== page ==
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Apple chief sorry for faulty iPhone map app

The new Apple Maps application is demonstrated in

The new Apple Maps application is demonstrated in Manhattan last week. Apple chief executive Tim Cook said in a letter posted online Friday, Sept. 28, 2012, that Apple “fell short” in its commitment to make the best possible products for its customers. (Sept. 20, 2012) Credit: AP

Apple chief executive Tim Cook apologized yesterday for the company's error-ridden new mobile mapping service, pledging to improve the application installed on tens of millions of smartphones.

In an unusual mea culpa, he invited frustrated consumers to turn to the competition.

Cook, in a letter posted online yesterday, said Apple "fell short" of its own expectations. "Everything we do at Apple is aimed at making our products the best in the world. We know that you expect that from us, and we will keep working nonstop until Maps lives up to the same incredibly high standard," Cook said.

Apple released an update to its iPhone and iPad operating system last week that replaced Google Maps with Apple's own map application. But users quickly complained that the new software offered fewer details, lacked public-transit directions and misplaced landmarks, among other problems.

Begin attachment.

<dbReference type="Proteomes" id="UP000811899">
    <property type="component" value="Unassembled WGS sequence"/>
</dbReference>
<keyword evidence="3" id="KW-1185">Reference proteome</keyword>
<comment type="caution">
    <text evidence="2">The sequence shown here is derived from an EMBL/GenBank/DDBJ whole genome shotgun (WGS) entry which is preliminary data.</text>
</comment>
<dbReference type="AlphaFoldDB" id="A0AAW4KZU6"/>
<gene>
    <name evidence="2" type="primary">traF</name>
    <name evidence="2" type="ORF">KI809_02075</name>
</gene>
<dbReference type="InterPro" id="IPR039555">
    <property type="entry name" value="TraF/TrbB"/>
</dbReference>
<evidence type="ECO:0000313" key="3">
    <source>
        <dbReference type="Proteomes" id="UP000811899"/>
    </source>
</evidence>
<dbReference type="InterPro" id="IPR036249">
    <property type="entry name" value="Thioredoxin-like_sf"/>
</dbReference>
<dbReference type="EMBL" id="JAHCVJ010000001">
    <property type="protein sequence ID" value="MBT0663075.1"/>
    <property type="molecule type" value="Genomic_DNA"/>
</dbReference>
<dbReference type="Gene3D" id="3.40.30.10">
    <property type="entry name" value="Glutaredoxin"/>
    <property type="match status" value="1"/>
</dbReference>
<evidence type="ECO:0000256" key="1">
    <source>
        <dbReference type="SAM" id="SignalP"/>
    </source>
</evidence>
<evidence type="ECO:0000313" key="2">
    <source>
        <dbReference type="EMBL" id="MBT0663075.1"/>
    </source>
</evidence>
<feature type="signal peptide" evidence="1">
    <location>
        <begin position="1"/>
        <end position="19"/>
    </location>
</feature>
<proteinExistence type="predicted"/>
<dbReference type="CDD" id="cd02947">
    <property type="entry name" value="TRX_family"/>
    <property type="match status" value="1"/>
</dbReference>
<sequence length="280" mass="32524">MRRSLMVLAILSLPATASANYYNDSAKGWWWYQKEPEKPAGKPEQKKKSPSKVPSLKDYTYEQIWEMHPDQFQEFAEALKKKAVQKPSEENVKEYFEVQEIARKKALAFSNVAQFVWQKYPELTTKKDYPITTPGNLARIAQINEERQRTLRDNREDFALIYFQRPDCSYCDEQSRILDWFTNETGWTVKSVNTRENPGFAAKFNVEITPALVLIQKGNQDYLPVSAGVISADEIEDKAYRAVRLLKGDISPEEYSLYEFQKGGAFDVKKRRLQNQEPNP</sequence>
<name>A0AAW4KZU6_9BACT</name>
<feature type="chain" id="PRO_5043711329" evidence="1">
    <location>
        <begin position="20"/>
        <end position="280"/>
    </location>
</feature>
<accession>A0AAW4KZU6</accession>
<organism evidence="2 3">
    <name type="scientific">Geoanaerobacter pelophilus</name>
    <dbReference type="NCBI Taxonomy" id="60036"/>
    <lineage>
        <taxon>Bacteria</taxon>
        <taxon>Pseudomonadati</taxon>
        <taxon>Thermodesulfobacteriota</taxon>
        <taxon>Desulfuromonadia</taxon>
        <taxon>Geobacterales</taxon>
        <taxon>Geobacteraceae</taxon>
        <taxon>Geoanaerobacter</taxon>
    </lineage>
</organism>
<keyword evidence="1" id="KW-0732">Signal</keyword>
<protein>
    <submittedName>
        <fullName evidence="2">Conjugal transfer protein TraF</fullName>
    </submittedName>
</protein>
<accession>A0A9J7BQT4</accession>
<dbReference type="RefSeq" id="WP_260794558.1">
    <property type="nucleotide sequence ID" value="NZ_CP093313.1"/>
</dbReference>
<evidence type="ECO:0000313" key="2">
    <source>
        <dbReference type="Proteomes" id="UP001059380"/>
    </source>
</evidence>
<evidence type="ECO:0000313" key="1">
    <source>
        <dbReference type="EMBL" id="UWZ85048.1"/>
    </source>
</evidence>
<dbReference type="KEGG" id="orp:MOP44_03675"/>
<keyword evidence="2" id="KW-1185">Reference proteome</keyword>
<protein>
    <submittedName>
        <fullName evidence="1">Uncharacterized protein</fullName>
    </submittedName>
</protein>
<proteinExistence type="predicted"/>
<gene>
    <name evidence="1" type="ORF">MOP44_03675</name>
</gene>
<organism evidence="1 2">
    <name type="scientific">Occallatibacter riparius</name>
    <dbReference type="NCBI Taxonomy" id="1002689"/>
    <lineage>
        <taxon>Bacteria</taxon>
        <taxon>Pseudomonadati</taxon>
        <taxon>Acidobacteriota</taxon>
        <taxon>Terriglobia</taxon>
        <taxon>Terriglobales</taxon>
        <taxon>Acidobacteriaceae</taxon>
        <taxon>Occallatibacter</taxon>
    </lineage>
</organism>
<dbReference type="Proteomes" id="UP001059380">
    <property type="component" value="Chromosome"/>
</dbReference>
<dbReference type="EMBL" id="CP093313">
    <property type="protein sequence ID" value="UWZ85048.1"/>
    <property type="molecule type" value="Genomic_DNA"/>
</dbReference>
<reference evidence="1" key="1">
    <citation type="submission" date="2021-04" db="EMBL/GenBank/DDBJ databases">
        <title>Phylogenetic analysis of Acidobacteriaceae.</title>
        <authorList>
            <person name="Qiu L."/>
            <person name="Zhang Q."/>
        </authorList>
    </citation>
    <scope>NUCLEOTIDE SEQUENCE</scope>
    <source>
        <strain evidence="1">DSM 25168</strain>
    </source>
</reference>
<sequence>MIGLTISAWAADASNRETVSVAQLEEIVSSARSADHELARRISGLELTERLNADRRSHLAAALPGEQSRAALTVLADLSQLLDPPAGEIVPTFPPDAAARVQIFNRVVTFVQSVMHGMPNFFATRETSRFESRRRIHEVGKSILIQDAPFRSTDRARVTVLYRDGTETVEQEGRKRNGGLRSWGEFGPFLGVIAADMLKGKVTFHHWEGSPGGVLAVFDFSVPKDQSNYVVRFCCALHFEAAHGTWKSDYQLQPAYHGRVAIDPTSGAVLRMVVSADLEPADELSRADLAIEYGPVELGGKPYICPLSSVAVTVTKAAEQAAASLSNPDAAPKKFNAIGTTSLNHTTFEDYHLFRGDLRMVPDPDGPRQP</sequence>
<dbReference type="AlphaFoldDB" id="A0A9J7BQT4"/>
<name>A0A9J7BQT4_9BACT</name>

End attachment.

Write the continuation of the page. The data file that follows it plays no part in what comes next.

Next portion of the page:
People have been flocking to social media to complain and make fun of the app's glitches, which include judging landscape features by their names.

The hulking Madison Square Garden arena in Manhattan, for instance, shows up as green park space because of the word "garden."

Until the software is improved, Cook recommended that people use competing map applications to get around -- a rare move for the world's most valuable company, which prides itself on producing industry-leading gadgets that easily surpass rivals.

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